STATegra data collection or the challenge of the complete multi-omics dream


The STATegra multi-omics data was created to generate a complete, high-quality multi-omics dataset that could support method development by the bioinformatics scientific community.

We choose a highly reproducible biological system to ensure that the availability of biological material to supply multiple omics assays was not a limitation. The Ikaros inducible system in the mouse B3 cell line meets these requirements.  Cells can be grown as much as needed to obtain sufficient material to split among several omics experimental protocols. Moreover, well-studied biomarkers were available to monitor by qPCR the differentiation process of different batches to ensure that synchronization of different batches. Still, the STATegra data collection cannot be considered a full complete dataset because of the different needs of different omics library preps and the very nature of the different platforms. For example, chromatin accessibility data requires living material as a starting point for the library preparation, while frozen material could be used for gene expression, methylation and proteomics experiments. In STATegra, library preparations were performed in labs specialized in each omic method, and while the same culture batches could be used for those technologies compatible with frozen material, new differentiation experiments had to be run at the facilities that used living cells. This created disparity of batches across omics. Additionally, some samples failed during the experimental procedures and had to be profiled again to maintain the designed replicates number. Finally, some of the omics were added to the collection at a later stage of the project, when new technologies, such as single-cell methods, became available. This all resulted in multiple and mixed experimental batches being involved in the generation of the entire collection. Batches are important in omics data analysis as they may be the source of technical biases, or because they impact the types of analysis methods that can be used to analyze the data. We have addressed this issue by providing full documentation of the batch-relationship among samples of different omics types. The STATegra project included the STATegraEM annotation system to deal with this sample relationship complexity. We believe this is an important aspect in the creation of large multi-omics datasets that require first, good sample metadata annotation practices, and second, suitable data analysis strategies that are compatible with the sample blocking factors that are unavoidable in such large-scale experiments.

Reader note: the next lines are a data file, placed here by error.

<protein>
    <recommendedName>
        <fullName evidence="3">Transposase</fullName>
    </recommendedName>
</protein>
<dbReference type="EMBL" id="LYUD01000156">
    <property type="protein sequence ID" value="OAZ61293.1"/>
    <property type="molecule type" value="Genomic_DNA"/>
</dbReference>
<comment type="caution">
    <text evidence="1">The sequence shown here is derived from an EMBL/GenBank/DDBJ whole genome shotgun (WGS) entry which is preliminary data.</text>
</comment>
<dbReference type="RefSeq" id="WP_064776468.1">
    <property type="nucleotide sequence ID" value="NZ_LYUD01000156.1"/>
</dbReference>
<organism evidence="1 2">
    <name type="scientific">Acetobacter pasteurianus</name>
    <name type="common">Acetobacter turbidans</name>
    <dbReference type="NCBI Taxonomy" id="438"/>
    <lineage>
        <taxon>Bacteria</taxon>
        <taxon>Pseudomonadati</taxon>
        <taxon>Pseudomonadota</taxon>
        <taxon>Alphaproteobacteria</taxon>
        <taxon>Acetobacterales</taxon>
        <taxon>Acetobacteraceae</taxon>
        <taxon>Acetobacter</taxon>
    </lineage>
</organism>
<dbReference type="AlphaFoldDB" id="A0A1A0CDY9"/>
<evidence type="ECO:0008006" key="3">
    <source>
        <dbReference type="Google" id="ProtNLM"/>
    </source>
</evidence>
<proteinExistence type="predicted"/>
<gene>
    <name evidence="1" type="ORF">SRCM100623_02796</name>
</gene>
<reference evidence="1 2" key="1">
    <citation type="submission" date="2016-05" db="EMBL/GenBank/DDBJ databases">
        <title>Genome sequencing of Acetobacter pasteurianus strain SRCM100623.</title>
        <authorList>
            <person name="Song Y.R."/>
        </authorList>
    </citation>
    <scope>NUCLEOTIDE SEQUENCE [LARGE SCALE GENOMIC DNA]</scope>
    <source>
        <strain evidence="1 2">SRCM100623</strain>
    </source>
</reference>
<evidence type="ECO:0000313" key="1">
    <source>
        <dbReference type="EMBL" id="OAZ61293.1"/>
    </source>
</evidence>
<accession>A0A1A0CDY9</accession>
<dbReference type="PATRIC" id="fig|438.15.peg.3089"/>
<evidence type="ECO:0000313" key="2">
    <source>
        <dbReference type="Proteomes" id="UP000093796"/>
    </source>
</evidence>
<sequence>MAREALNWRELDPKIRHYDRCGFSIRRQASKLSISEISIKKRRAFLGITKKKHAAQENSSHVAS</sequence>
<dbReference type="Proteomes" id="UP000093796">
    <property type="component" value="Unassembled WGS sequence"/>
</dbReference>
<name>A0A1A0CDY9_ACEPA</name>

Gomez-Cabrero et al. STATegra, a comprehensive multi-omics dataset of B-cell differentiation in mouse. Sci Data. 2019 Oct 31;6(1):256. doi: 10.1038/s41597-019-0202-7.

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